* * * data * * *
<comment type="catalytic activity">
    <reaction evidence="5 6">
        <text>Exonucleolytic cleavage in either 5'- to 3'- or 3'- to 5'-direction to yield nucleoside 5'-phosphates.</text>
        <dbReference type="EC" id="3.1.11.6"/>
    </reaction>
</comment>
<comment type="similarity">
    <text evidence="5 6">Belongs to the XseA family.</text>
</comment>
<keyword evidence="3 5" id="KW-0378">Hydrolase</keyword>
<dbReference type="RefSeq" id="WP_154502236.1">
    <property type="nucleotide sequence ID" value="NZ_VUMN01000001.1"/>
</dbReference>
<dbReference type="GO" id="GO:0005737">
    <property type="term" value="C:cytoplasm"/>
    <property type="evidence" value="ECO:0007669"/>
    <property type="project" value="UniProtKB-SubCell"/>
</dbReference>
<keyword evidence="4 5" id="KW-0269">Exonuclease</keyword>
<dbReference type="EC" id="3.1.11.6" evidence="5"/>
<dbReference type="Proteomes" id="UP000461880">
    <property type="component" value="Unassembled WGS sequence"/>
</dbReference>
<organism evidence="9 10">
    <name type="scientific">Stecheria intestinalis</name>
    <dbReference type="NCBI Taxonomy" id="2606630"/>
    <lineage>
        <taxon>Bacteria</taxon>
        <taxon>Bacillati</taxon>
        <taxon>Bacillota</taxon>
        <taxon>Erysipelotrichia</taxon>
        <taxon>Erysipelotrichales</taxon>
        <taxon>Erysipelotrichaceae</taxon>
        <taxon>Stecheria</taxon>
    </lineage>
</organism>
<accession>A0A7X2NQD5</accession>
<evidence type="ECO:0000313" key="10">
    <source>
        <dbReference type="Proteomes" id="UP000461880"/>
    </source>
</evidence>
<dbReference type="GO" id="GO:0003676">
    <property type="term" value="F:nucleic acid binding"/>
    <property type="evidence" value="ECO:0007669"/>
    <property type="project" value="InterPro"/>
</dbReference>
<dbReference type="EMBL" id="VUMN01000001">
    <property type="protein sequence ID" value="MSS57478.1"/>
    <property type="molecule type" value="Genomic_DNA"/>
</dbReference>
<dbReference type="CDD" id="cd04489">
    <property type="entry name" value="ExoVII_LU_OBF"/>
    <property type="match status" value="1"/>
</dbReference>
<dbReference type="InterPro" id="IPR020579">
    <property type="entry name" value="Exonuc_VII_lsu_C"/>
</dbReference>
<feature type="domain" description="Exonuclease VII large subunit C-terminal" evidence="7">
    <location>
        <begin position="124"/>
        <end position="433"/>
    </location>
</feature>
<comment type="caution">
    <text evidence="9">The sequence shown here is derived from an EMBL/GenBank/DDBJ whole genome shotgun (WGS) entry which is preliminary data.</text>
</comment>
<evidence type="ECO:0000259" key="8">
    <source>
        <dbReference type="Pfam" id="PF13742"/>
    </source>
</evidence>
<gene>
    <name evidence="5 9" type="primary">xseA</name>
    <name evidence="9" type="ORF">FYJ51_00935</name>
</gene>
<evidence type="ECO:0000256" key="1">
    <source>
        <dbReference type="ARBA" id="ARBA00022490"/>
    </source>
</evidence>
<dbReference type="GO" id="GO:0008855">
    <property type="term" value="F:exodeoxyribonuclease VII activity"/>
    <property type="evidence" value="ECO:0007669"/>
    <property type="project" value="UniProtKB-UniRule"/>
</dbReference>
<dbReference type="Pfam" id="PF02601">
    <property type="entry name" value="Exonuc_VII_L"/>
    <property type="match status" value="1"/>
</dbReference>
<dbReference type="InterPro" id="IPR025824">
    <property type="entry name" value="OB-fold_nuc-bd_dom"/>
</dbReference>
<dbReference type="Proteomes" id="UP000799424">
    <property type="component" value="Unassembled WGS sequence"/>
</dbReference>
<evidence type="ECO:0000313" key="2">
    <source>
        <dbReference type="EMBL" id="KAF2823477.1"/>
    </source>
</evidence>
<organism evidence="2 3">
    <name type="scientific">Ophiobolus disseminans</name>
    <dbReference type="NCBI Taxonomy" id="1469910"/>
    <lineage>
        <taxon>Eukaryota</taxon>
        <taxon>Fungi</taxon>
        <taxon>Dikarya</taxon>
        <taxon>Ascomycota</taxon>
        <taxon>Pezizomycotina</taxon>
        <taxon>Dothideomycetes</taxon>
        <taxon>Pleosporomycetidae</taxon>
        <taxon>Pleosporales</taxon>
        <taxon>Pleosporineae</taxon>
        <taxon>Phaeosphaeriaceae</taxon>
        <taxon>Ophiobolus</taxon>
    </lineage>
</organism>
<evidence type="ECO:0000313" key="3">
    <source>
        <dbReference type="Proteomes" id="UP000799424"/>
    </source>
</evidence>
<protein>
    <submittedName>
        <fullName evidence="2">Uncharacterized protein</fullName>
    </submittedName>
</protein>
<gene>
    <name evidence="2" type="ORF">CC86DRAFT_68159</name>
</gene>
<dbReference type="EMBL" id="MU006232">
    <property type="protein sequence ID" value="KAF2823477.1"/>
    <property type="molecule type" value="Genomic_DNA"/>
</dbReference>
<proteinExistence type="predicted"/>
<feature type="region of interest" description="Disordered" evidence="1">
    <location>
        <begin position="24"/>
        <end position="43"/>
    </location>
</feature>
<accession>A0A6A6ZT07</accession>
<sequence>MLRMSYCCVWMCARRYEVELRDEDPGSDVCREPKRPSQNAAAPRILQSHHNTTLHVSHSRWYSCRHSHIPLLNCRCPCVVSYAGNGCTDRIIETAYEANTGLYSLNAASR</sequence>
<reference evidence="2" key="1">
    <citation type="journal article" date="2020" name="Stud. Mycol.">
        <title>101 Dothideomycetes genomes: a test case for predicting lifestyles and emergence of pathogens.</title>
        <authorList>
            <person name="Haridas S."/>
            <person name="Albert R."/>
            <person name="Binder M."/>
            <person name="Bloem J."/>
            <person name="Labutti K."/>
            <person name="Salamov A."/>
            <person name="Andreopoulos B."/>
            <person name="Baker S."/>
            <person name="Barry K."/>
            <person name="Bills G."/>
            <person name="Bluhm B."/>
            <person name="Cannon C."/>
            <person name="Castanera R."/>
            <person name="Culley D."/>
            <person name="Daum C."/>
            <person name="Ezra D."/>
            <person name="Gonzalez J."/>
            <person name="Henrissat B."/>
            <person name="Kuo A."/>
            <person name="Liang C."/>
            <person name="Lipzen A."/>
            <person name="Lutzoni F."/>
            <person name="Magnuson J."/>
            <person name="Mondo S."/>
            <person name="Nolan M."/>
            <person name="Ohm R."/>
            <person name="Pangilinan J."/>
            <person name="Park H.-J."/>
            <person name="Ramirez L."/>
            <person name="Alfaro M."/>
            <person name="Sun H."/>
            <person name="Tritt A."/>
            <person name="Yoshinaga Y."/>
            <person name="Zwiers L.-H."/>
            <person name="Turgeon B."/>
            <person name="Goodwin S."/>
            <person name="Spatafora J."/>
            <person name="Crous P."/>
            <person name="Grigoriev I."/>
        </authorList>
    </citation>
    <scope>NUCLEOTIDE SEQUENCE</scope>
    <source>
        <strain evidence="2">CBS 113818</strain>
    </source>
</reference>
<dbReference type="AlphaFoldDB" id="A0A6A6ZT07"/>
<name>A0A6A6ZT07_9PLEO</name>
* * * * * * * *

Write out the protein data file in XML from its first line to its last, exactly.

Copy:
<comment type="catalytic activity">
    <reaction evidence="5 6">
        <text>Exonucleolytic cleavage in either 5'- to 3'- or 3'- to 5'-direction to yield nucleoside 5'-phosphates.</text>
        <dbReference type="EC" id="3.1.11.6"/>
    </reaction>
</comment>
<comment type="similarity">
    <text evidence="5 6">Belongs to the XseA family.</text>
</comment>
<keyword evidence="3 5" id="KW-0378">Hydrolase</keyword>
<dbReference type="RefSeq" id="WP_154502236.1">
    <property type="nucleotide sequence ID" value="NZ_VUMN01000001.1"/>
</dbReference>
<dbReference type="GO" id="GO:0005737">
    <property type="term" value="C:cytoplasm"/>
    <property type="evidence" value="ECO:0007669"/>
    <property type="project" value="UniProtKB-SubCell"/>
</dbReference>
<keyword evidence="4 5" id="KW-0269">Exonuclease</keyword>
<dbReference type="EC" id="3.1.11.6" evidence="5"/>
<dbReference type="Proteomes" id="UP000461880">
    <property type="component" value="Unassembled WGS sequence"/>
</dbReference>
<organism evidence="9 10">
    <name type="scientific">Stecheria intestinalis</name>
    <dbReference type="NCBI Taxonomy" id="2606630"/>
    <lineage>
        <taxon>Bacteria</taxon>
        <taxon>Bacillati</taxon>
        <taxon>Bacillota</taxon>
        <taxon>Erysipelotrichia</taxon>
        <taxon>Erysipelotrichales</taxon>
        <taxon>Erysipelotrichaceae</taxon>
        <taxon>Stecheria</taxon>
    </lineage>
</organism>
<accession>A0A7X2NQD5</accession>
<evidence type="ECO:0000313" key="10">
    <source>
        <dbReference type="Proteomes" id="UP000461880"/>
    </source>
</evidence>
<dbReference type="GO" id="GO:0003676">
    <property type="term" value="F:nucleic acid binding"/>
    <property type="evidence" value="ECO:0007669"/>
    <property type="project" value="InterPro"/>
</dbReference>
<dbReference type="EMBL" id="VUMN01000001">
    <property type="protein sequence ID" value="MSS57478.1"/>
    <property type="molecule type" value="Genomic_DNA"/>
</dbReference>
<dbReference type="CDD" id="cd04489">
    <property type="entry name" value="ExoVII_LU_OBF"/>
    <property type="match status" value="1"/>
</dbReference>
<dbReference type="InterPro" id="IPR020579">
    <property type="entry name" value="Exonuc_VII_lsu_C"/>
</dbReference>
<feature type="domain" description="Exonuclease VII large subunit C-terminal" evidence="7">
    <location>
        <begin position="124"/>
        <end position="433"/>
    </location>
</feature>
<comment type="caution">
    <text evidence="9">The sequence shown here is derived from an EMBL/GenBank/DDBJ whole genome shotgun (WGS) entry which is preliminary data.</text>
</comment>
<evidence type="ECO:0000259" key="8">
    <source>
        <dbReference type="Pfam" id="PF13742"/>
    </source>
</evidence>
<gene>
    <name evidence="5 9" type="primary">xseA</name>
    <name evidence="9" type="ORF">FYJ51_00935</name>
</gene>
<evidence type="ECO:0000256" key="1">
    <source>
        <dbReference type="ARBA" id="ARBA00022490"/>
    </source>
</evidence>
<dbReference type="GO" id="GO:0008855">
    <property type="term" value="F:exodeoxyribonuclease VII activity"/>
    <property type="evidence" value="ECO:0007669"/>
    <property type="project" value="UniProtKB-UniRule"/>
</dbReference>
<dbReference type="Pfam" id="PF02601">
    <property type="entry name" value="Exonuc_VII_L"/>
    <property type="match status" value="1"/>
</dbReference>
<dbReference type="InterPro" id="IPR025824">
    <property type="entry name" value="OB-fold_nuc-bd_dom"/>
</dbReference>
<dbReference type="Proteomes" id="UP000799424">
    <property type="component" value="Unassembled WGS sequence"/>
</dbReference>
<evidence type="ECO:0000313" key="2">
    <source>
        <dbReference type="EMBL" id="KAF2823477.1"/>
    </source>
</evidence>
<organism evidence="2 3">
    <name type="scientific">Ophiobolus disseminans</name>
    <dbReference type="NCBI Taxonomy" id="1469910"/>
    <lineage>
        <taxon>Eukaryota</taxon>
        <taxon>Fungi</taxon>
        <taxon>Dikarya</taxon>
        <taxon>Ascomycota</taxon>
        <taxon>Pezizomycotina</taxon>
        <taxon>Dothideomycetes</taxon>
        <taxon>Pleosporomycetidae</taxon>
        <taxon>Pleosporales</taxon>
        <taxon>Pleosporineae</taxon>
        <taxon>Phaeosphaeriaceae</taxon>
        <taxon>Ophiobolus</taxon>
    </lineage>
</organism>
<evidence type="ECO:0000313" key="3">
    <source>
        <dbReference type="Proteomes" id="UP000799424"/>
    </source>
</evidence>
<protein>
    <submittedName>
        <fullName evidence="2">Uncharacterized protein</fullName>
    </submittedName>
</protein>
<gene>
    <name evidence="2" type="ORF">CC86DRAFT_68159</name>
</gene>
<dbReference type="EMBL" id="MU006232">
    <property type="protein sequence ID" value="KAF2823477.1"/>
    <property type="molecule type" value="Genomic_DNA"/>
</dbReference>
<proteinExistence type="predicted"/>
<feature type="region of interest" description="Disordered" evidence="1">
    <location>
        <begin position="24"/>
        <end position="43"/>
    </location>
</feature>
<accession>A0A6A6ZT07</accession>
<sequence>MLRMSYCCVWMCARRYEVELRDEDPGSDVCREPKRPSQNAAAPRILQSHHNTTLHVSHSRWYSCRHSHIPLLNCRCPCVVSYAGNGCTDRIIETAYEANTGLYSLNAASR</sequence>
<reference evidence="2" key="1">
    <citation type="journal article" date="2020" name="Stud. Mycol.">
        <title>101 Dothideomycetes genomes: a test case for predicting lifestyles and emergence of pathogens.</title>
        <authorList>
            <person name="Haridas S."/>
            <person name="Albert R."/>
            <person name="Binder M."/>
            <person name="Bloem J."/>
            <person name="Labutti K."/>
            <person name="Salamov A."/>
            <person name="Andreopoulos B."/>
            <person name="Baker S."/>
            <person name="Barry K."/>
            <person name="Bills G."/>
            <person name="Bluhm B."/>
            <person name="Cannon C."/>
            <person name="Castanera R."/>
            <person name="Culley D."/>
            <person name="Daum C."/>
            <person name="Ezra D."/>
            <person name="Gonzalez J."/>
            <person name="Henrissat B."/>
            <person name="Kuo A."/>
            <person name="Liang C."/>
            <person name="Lipzen A."/>
            <person name="Lutzoni F."/>
            <person name="Magnuson J."/>
            <person name="Mondo S."/>
            <person name="Nolan M."/>
            <person name="Ohm R."/>
            <person name="Pangilinan J."/>
            <person name="Park H.-J."/>
            <person name="Ramirez L."/>
            <person name="Alfaro M."/>
            <person name="Sun H."/>
            <person name="Tritt A."/>
            <person name="Yoshinaga Y."/>
            <person name="Zwiers L.-H."/>
            <person name="Turgeon B."/>
            <person name="Goodwin S."/>
            <person name="Spatafora J."/>
            <person name="Crous P."/>
            <person name="Grigoriev I."/>
        </authorList>
    </citation>
    <scope>NUCLEOTIDE SEQUENCE</scope>
    <source>
        <strain evidence="2">CBS 113818</strain>
    </source>
</reference>
<dbReference type="AlphaFoldDB" id="A0A6A6ZT07"/>
<name>A0A6A6ZT07_9PLEO</name>